Reduction to Preventive Doses of Enoxaparin After 3 to 6 Months of Treatment With Blood Thinners for Cancer-associated Blood Clots

Official Title

The STEP-CAT Cohort Management Study: Step-down to Prophylactic Doses of Enoxaparin After a Minimum of 3-6 Months of Anticoagulation for the Treatment of Cancer-associated Thrombosis.


Background: Venous thromboembolism (VTE), which includes deep vein thrombosis (DVT) and pulmonary embolism (PE), is the third most common cardiovascular disorder after myocardial infarction and stroke. VTE occurs in about 1 person per 1,000 per year, increasing dramatically in patients with cancer to about 25 per 1,000 per year. Among the known risk factors of VTE, cancer is one of the most potent. Patients with cancer have a 7- to 28-fold higher risk for VTE than non-cancer patients. VTE has important implications for the care of cancer patients, including reduced life expectancy, high rates of VTE recurrence both while on and after stopping anticoagulation, the need for chronic anticoagulation with related adverse drug reactions, and delays in cancer therapies. Clinical dilemma: Current clinical guidelines recommend a minimum of 3-6 months of anticoagulation with weight-adjusted low molecular weight heparin (LMWH) in cancer patients with VTE. However, there are no recommendations beyond the initial 6 months of therapy due to the lack of data on extended duration therapy for cancer-associated thrombosis (CAT). This leads to variability in physician practices, with some continuing weight-adjusted LMWH therapy beyond 6 months. This poses concern because, while the goal is to prevent recurrence of VTE, the risk of major bleeding with prolonged weight-adjusted LMWH therapy is significant. Potential solutions: There is a lack of data to inform on VTE treatment in cancer patients beyond the initial 3-6 months of anticoagulation. We propose that after a minimum of 3-6 months of therapeutic dose anticoagulation, the use of prophylactic doses of LMWH will have an acceptable and adherence profile in cancer patients with VTE. The data obtained from this study will help inform physician practices. Design: This is a multicentre, open-label study of enoxaparin (40 mg subcutaneous injection, once daily) for additional 6 months after an initial minimum 3-6-month course of therapeutic dose anticoagulant therapy. Patients: 150 patients with VTE secondary to cancer will take part in this multicentre study conducted in 8 Canadian centres within Quebec, Ontario and Nova Scotia. Study Outcomes: The primary objective of the study is to determine the rate of recurrent VTE in patients receiving prophylactic dose enoxaparin for secondary VTE prophylaxis after an initial minimum 3-6 months of anticoagulation. The secondary objective is to determine the safety profile of prophylaxis dose enoxaparin for secondary VTE prophylaxis after an initial 3-6 months of anticoagulation. This includes determining for all subjects: 1) cumulative incidence of major bleeding events; 2) cumulative incidence of clinically relevant non-major bleeding events; 3) cumulative incidence of minor bleeding event, and 4) overall survival during follow-up.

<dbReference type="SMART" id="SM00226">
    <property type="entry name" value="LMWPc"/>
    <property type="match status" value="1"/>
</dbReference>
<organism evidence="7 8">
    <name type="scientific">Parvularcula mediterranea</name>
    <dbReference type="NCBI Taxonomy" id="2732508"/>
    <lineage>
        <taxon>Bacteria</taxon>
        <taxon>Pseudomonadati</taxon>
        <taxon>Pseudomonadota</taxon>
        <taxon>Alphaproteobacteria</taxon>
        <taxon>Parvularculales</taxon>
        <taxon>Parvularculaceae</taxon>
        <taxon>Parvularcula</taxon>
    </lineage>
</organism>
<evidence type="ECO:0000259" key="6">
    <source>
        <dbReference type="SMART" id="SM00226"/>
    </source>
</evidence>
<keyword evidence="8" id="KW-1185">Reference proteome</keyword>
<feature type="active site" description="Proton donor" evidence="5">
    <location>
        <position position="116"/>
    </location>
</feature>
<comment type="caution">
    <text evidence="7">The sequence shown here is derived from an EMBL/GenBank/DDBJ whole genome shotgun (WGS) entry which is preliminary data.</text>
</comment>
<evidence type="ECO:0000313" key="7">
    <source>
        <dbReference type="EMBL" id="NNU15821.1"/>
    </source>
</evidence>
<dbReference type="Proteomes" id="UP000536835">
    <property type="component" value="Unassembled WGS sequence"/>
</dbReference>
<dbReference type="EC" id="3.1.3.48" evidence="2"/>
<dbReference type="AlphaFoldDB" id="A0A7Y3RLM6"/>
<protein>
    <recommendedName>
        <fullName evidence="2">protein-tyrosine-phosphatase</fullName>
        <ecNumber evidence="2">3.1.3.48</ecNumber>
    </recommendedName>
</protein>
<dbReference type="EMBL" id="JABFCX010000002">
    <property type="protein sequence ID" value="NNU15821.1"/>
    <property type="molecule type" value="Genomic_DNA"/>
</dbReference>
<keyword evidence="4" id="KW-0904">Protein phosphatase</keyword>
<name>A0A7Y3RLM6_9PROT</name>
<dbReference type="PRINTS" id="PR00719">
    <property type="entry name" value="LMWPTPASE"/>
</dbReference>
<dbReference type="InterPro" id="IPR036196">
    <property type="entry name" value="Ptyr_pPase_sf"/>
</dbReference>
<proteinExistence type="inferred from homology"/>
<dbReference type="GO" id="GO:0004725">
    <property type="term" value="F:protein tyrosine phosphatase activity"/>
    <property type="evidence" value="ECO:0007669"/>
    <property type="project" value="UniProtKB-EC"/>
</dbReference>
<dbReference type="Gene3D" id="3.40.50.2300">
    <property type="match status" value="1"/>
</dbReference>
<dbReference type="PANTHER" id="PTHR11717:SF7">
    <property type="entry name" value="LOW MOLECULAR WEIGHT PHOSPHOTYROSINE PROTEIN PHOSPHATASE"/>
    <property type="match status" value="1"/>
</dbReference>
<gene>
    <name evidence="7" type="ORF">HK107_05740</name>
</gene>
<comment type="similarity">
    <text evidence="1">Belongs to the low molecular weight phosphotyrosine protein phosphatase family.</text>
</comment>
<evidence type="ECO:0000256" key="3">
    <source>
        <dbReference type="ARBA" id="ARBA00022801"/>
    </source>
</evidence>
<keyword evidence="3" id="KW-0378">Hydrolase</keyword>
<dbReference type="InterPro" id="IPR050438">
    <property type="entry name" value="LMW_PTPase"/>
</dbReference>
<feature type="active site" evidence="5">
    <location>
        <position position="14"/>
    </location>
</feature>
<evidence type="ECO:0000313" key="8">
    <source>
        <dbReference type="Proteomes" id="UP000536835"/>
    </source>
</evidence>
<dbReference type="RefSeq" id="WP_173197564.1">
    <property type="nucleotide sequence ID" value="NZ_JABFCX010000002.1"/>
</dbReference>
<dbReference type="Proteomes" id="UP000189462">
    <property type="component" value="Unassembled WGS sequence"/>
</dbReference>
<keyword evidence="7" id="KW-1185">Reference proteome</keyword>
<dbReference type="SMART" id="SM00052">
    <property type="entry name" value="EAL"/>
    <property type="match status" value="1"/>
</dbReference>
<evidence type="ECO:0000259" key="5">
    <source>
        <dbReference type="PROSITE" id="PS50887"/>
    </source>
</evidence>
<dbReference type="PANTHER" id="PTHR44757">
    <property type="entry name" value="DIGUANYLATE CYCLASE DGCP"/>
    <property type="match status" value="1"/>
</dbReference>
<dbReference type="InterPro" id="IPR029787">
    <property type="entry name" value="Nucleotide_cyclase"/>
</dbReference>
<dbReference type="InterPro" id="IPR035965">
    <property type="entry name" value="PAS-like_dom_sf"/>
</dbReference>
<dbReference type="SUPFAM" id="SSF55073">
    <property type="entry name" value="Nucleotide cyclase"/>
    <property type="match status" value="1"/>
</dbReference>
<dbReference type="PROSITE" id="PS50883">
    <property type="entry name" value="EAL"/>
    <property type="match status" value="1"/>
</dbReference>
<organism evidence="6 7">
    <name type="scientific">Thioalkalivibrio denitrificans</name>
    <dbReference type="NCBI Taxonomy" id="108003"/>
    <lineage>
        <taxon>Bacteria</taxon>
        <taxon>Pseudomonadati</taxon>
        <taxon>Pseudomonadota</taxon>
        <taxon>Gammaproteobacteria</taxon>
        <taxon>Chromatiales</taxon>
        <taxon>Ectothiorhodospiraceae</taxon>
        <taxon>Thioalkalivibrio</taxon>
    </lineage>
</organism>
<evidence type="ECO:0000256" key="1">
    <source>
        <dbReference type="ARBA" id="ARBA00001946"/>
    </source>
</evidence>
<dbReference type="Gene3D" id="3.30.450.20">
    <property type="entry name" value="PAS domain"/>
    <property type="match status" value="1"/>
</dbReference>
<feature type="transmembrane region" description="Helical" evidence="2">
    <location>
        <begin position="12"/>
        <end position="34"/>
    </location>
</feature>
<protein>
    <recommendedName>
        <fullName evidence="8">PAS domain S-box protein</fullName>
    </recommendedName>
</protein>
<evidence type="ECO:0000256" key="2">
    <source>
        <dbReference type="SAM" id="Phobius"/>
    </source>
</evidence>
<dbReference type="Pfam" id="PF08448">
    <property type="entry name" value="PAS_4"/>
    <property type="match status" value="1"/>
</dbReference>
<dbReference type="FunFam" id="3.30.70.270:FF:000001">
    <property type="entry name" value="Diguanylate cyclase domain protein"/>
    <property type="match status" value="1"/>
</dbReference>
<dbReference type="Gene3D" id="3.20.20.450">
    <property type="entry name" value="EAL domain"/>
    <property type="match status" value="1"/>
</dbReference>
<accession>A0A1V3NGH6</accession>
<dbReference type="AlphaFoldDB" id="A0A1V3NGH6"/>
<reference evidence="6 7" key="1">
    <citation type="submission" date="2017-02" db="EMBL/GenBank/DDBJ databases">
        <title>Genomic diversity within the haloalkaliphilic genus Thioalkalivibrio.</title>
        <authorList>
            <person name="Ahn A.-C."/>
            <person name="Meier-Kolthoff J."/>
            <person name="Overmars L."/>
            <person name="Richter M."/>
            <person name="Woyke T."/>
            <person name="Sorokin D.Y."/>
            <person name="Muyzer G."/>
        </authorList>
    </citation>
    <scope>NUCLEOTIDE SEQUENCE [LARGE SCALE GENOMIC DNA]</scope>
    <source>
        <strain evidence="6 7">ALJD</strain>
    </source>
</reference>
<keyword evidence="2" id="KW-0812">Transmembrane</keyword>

Trial Description

Primary Outcome:

  • Rate of recurrent VTE
Secondary Outcome:
  • Cumulative incidence of major bleeding events
  • Cumulative incidence of clinically relevant non-major bleeding events
  • Cumulative incidence of minor bleeding events
  • Overall survival

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